Can sexual assault or rape ever just be incidental to a job? Is it conceivable that someone can sign up for a job where a high risk of sexual assault would be considered somewhat normal? According to the American Military sexual assault is, essentially, just part of the job.
The astonishing statement is part of a response to a lawsuit filed by American soldiers against the Pentagon alleging sexual assault and harrassment by other members of the Armed Forces.
According to Neil MacDonald at the CBC there is a severe lack of accountability within the American military. Last year almost 3,500 people formally complained of sexual assault in the U.S. military. The Pentagon admits that only 238 of these complaints resulted in convictions. The remaining complaints were either dismissed or resulted in minor administrative punishments.
According to the documentary Invisible War about the American military, a female soldier in combat zones is more likely to be raped by a fellow soldier than killed by enemy fire!
Fox guarding the hen house?
What happens when those assigned to protect, investigate, and prevent sexual assaults are the ones committing the offences? Just this week the U.S. Army announced that a sergeant first class who had been involved with an assault prevention program at Fort Hood in Texas, is being investigated for allegations of sexual assault. While the soldier has been suspended from all duties, no charges have been filed.
While not an assault on a member of the military, the recent charges against Lt. Col. Jeffrey Krusinski of the U.S. Air Force also reflects another example of the proverbial fox in the hen house. Krusinski was the chief of the U.S. Air Force’s sexual assault prevention branch when he was charged with sexual battery in May, 2013. According to reports, the officer drunkenly approached a woman in a parking lot and grabbed her breasts and buttocks. Interestingly, Krusinski faces trial on July 18th for his alleged assault, while the officer in the Army involved in an alleged assault involving subordinates still has not faced charges.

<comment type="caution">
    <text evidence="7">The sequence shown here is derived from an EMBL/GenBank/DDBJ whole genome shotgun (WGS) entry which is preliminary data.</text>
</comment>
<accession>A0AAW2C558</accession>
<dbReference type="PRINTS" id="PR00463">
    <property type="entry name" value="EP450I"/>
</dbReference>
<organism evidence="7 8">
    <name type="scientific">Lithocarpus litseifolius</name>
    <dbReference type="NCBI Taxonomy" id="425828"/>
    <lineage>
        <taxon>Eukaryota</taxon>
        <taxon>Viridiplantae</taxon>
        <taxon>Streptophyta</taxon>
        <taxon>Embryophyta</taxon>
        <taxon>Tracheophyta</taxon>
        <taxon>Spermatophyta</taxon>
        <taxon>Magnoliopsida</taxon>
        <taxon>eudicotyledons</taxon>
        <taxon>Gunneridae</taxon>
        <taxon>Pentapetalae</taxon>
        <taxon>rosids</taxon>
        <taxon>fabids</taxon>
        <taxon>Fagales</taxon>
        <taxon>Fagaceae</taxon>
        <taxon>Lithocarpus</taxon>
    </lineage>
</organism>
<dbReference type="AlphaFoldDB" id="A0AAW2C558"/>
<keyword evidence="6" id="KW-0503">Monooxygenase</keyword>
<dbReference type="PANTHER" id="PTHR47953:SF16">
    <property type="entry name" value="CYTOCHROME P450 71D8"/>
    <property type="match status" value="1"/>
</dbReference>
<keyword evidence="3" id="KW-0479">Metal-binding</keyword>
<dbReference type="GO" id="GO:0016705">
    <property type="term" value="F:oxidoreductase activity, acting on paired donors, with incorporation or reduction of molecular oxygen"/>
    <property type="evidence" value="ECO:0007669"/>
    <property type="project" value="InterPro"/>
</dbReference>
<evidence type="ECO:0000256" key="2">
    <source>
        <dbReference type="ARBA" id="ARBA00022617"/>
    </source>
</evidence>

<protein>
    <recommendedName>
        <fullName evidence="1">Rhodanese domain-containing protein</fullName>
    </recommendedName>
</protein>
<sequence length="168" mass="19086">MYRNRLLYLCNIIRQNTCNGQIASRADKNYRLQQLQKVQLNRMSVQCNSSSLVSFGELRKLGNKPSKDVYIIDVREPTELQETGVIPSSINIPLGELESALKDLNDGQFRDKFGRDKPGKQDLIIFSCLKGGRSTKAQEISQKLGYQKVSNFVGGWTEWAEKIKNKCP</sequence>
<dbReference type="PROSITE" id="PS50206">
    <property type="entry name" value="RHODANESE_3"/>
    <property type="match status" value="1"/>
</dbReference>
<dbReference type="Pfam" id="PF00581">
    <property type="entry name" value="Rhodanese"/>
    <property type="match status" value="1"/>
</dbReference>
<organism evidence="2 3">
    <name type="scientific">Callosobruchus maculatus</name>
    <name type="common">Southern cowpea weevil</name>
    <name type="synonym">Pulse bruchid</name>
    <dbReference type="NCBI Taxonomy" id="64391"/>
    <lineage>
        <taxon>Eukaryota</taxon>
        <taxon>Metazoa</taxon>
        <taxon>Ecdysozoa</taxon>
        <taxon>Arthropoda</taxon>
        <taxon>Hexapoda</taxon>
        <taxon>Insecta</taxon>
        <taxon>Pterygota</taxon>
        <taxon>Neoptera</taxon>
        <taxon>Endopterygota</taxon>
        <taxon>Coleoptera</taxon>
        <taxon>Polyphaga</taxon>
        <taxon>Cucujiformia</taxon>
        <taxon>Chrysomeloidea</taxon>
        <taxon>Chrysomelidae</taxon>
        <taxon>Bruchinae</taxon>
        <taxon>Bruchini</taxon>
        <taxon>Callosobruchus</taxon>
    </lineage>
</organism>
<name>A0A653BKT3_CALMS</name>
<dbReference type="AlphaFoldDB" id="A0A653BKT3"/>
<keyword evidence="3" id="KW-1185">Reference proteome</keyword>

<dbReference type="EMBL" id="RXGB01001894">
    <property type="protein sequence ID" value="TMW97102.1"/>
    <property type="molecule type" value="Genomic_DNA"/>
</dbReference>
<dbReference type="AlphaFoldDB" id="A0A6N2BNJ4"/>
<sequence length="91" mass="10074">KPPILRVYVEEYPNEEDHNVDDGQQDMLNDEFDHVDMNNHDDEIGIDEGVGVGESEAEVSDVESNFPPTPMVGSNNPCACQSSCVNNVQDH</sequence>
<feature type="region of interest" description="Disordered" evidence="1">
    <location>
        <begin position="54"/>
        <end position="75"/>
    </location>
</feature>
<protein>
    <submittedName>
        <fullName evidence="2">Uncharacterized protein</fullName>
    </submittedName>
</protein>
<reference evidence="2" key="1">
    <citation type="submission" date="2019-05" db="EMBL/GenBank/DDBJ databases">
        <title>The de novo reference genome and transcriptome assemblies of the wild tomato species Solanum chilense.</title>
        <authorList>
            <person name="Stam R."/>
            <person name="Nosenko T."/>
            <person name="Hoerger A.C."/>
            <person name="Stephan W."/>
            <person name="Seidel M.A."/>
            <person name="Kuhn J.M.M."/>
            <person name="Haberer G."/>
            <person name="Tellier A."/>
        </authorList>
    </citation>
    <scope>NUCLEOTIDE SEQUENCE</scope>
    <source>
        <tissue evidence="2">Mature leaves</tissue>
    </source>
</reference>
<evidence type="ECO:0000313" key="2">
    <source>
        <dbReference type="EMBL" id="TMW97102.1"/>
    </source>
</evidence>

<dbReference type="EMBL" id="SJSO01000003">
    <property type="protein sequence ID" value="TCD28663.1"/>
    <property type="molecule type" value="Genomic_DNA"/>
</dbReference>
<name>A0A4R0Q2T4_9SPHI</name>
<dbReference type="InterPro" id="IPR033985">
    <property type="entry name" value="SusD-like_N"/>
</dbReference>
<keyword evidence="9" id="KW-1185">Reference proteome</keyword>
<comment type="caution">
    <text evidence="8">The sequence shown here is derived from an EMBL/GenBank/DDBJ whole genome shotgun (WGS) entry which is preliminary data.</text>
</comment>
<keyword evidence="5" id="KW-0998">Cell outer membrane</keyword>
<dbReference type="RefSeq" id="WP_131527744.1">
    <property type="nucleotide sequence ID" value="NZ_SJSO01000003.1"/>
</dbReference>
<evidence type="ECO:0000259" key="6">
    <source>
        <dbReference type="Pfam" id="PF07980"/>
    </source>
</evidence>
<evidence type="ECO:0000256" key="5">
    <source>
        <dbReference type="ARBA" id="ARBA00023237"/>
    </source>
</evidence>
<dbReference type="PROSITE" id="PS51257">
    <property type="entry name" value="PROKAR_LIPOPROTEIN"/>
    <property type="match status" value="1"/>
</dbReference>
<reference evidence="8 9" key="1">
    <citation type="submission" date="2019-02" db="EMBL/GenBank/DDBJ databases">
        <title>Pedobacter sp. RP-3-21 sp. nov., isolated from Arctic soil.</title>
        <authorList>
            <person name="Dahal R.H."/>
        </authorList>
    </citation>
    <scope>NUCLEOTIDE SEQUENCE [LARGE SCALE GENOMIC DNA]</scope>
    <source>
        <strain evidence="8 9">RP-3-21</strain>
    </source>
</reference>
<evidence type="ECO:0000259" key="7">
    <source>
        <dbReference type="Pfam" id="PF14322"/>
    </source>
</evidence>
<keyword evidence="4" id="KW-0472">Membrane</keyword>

No-different in Canada
As a sexual abuse lawyer, I have represented victims of military sexual assault here in Canada. According to an article posted on The Canadian Encyclopedia the Canadian military has a similarly poor record in protecting it’s femal memebers from sexual abuse and in holding abusers responsible.
It is interesting the CBC reported on the sexual assault report from the Pentagon, but not about the occurrence of sexual assault in our own military.
Shortly after the results of the American study were published, The National Post reported that the Canadian Forces is surveying it’s members to try to determine the extent of military sexual assault. The survey specifically seeks to shed some light on the hidden crime of male on male sexual assault in the military.
Victims of sexual abuse have long been unfairly stigmatized. Survivors are reluctant to come forward lest it affect their families or careers. It appears that this prejudice and lack of accountability is alive an well in Armed Forces on both sides of the border.
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